Clayton, the suggestion of a boat now on which to learn and later, a different boat on which to cruise is a good one. The boat I suggest is a Laser. Every 18 year old should have a Laser. There are a hundred reasons, but I will list only a few: The Laser is a fast, thrilling machine. The first time you turn downwind in a blow and she leaps forward seemingly out of the water...well, the surprise and joyous delight are like one's first orgasm. I still recall both moments all these decades later. Lasers are affordable. My sister just picked up one for $50. She's a little rough (the boat, I mean) but it's all there. A very nice one can be had for $1,500. Even less if you are patient or fortunate. You need no crew. This is a great advantage, day sailing, practicing, or racing. You need no trailer. When I was young I could pick up my Laser off the beach, put her on my shoulder and walk to my van, and load the boat onto the vehicle's roof unassisted. The benefit is that you can go sailing anywhere, any time, all by yourself. A Laser is safe. Between races at heavy air regattas (my favorite) I would capsize my boat--turtled--and sit on the upturned bottom to rest. At the five minute gun I'd hop on the rail, stomp on the board as it came up, clamber aboard, and it was off to the races! The benefit is that you can rescue yourself from a capsize. (I nearly died at your age when I capsized a Penguin a long way from nowhere in icy waters. November 11, 1967. A looong, cold swim followed by a two mile barefoot hike through forest to a highway). Laser is the most popular one design cllass in the world. This means there will always be a fleet nearby regardless of where you are stationed. Good for racing, good for support and friendship. Girls go to Laser regattas, too. I probably don't need to point out the benefit of that feature. But it reminds me that a Laser is big enough for two. One of the most pleasurable days afloat I ever had was with my wife blasting up and down Somes Sound on a breezy day in a Laser. So, you can take a girl out for a sail. In my entire life I cannot recall ever being turned down after asking a girl, "Would you like to go sailing?" And I asked alot of 'em. A Laser will teach you more about sailing in a few weeks than a bigger heavier, more expensive boat will in a few years. You sail and race a Laser and by the time your enlistment is up you will almost always be the best sailor in any club or harbor. And if you do encounter someone more skilled, you will have his respect. A Laser is a good boat for someone in the service. Wherever you are stationed stateside, there will be a fleet close by. If you are deployed overseas, you can sell it quickly or perhaps store it in the garage of another fleet member.

You will need very little equipment. A lifejacket. A wetsuit (a farmerjohn will do fine for spring and fall sailing even up north, but for winter sailing you may want a full Mike Nelson including booties and gloves). Get the book, Laser Sailing. It's been republished several times as racing evolved. The first author was Dick Tilman, an early champion--and, like you, in the military. I think the second version was by Ed Adams Get the most recent one. It will tell you all things Laser.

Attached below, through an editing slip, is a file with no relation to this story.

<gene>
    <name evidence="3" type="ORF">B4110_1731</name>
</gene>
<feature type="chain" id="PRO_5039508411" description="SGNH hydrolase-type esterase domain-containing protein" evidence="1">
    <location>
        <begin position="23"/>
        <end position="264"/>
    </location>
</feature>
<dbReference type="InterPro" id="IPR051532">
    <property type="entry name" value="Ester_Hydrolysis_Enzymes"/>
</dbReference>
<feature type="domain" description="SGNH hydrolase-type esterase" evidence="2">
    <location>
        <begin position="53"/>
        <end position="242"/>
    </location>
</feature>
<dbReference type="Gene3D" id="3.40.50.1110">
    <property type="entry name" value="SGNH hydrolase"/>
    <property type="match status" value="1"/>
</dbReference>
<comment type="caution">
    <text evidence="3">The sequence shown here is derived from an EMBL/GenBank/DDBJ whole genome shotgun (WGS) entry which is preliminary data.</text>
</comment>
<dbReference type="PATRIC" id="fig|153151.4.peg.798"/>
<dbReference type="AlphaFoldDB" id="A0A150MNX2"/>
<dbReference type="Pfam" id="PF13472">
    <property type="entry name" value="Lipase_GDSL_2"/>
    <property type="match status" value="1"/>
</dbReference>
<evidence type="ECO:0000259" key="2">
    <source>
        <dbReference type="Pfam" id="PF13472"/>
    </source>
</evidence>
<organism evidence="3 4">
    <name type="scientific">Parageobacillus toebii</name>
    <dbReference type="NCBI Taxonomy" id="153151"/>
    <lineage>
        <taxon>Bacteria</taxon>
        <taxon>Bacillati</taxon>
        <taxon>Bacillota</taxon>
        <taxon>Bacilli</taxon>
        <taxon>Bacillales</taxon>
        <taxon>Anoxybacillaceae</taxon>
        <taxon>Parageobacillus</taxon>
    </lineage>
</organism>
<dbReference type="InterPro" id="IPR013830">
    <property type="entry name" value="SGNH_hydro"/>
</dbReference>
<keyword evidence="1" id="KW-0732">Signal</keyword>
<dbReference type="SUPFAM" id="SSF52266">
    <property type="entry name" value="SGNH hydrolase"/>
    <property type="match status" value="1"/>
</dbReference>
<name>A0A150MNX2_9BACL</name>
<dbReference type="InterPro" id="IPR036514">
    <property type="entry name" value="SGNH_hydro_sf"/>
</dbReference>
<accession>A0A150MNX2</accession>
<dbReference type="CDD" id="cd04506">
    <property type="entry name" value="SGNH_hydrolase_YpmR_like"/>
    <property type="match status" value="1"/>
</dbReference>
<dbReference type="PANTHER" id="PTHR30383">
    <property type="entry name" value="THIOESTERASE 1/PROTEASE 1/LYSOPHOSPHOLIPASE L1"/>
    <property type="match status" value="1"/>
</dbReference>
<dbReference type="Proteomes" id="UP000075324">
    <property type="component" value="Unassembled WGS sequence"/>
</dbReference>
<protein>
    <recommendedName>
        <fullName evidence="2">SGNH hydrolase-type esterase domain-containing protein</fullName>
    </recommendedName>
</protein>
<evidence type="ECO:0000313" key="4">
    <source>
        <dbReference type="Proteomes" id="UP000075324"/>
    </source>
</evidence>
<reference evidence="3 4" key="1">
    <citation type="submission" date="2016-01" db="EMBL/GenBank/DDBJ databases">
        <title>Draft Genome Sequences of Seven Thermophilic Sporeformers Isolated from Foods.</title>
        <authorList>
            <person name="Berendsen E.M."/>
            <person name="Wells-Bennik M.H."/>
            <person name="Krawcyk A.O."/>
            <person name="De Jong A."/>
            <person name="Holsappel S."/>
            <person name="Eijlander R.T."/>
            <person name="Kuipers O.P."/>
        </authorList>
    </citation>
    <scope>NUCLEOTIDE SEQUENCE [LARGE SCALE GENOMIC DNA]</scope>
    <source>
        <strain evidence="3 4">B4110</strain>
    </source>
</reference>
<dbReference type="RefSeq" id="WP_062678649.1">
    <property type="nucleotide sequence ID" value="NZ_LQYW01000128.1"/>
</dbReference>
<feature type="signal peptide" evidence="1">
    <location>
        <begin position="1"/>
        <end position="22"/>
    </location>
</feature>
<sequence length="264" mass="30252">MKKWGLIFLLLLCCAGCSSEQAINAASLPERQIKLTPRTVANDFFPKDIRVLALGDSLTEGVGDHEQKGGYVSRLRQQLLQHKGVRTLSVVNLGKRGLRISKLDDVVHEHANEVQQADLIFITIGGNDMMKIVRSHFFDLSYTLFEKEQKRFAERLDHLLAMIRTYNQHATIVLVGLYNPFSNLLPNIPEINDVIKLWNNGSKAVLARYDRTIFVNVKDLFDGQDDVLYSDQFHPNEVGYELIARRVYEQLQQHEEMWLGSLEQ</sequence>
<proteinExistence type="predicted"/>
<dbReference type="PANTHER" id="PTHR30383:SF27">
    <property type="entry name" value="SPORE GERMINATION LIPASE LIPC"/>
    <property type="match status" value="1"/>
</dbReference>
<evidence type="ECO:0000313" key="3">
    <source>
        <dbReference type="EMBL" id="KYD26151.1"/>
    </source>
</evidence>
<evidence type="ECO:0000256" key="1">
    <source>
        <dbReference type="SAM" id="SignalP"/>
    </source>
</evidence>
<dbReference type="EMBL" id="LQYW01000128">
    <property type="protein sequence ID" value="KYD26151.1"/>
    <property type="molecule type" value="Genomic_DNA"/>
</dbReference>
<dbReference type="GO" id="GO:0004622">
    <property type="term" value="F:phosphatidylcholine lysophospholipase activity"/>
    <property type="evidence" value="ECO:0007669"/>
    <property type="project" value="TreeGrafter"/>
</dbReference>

Good luck and let me know how it turns out.

Paul
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Old 01-02-2016, 15:59   #12
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Re: Newbie seeking advice

One additional thought: Young Laser sailors are highly prized by owners of big boats looking for racing crew. The reason is dinghy sailors know how to actually sail. (You will be surprised by how many people don't know all that much about actually sailing the boat. (I once met a woman who had raced every race aboard one boat for five or six years. All that time afloat and the only thing she could do was handle the backstays. That was her job and she did it. The backstays. Couldn't steer a boat downwind on a screaming run, couldn't make a boat ghost along in a drifter. Nada. She was lamenting her situation to me and I gave her the same advice I'm giving you--get a Laser and learn to sail it. She wrinkled up her nose and said, "I don't think I want to do that!") As a skilled sailor you will be able to line up crew positions on deliveries or on races to Mackinaw, Bermuda, or Honolulu. Not only will that make your leave time an adventure, but you will gain valuable experience at no cost.

Something to think about.

Paul
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Old 03-02-2016, 05:14   #13
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Re: Newbie seeking advice

Take a look at The Sailor's Book of Small Cruising Sailboats by Steve Henkel. It does have errors in it, so if something appeals to you then do some independent research. Great book.

Also, see if there is a sailing club or yacht club near you that has races. People are often needed as "movable ballast" and as you progress you can do other jobs. This will put you in contact with knowledgeable folks, provide sailing opportunities in larger boats, and let you evaluate what is important to you in a boat. You may love speed, you may love low key cruises, you may get frustrated by reduced pointing ability, you may see it as a challenge. If you can go sailing on many different boats then you can learn all those things before you buy a larger boat.

Good luck!
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Old 03-02-2016, 05:24   #14
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Re: Newbie seeking advice

Welcome to CF Roosters!

Lots of great advice here.... This is my top pick....

Quote:
Originally Posted by skipmac View Post
Good plan. Sail as much as you can. No substitute for time on a boat. Go out with your friend. Get a small trailer sailor. Small boats are a great way to learn sail handling. The same principals apply to bigger boats but on smaller boats you get a much better feel for what's going on and how your actions effect the boat.
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Old 03-02-2016, 15:24   #15
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Re: Newbie seeking advice

first of all, good luck at basic. as for sailing, you're in luck, pretty much every navy base has a marina where the offer sailing classes and where you can rent sailboats ranging from dinghies to small keelboats.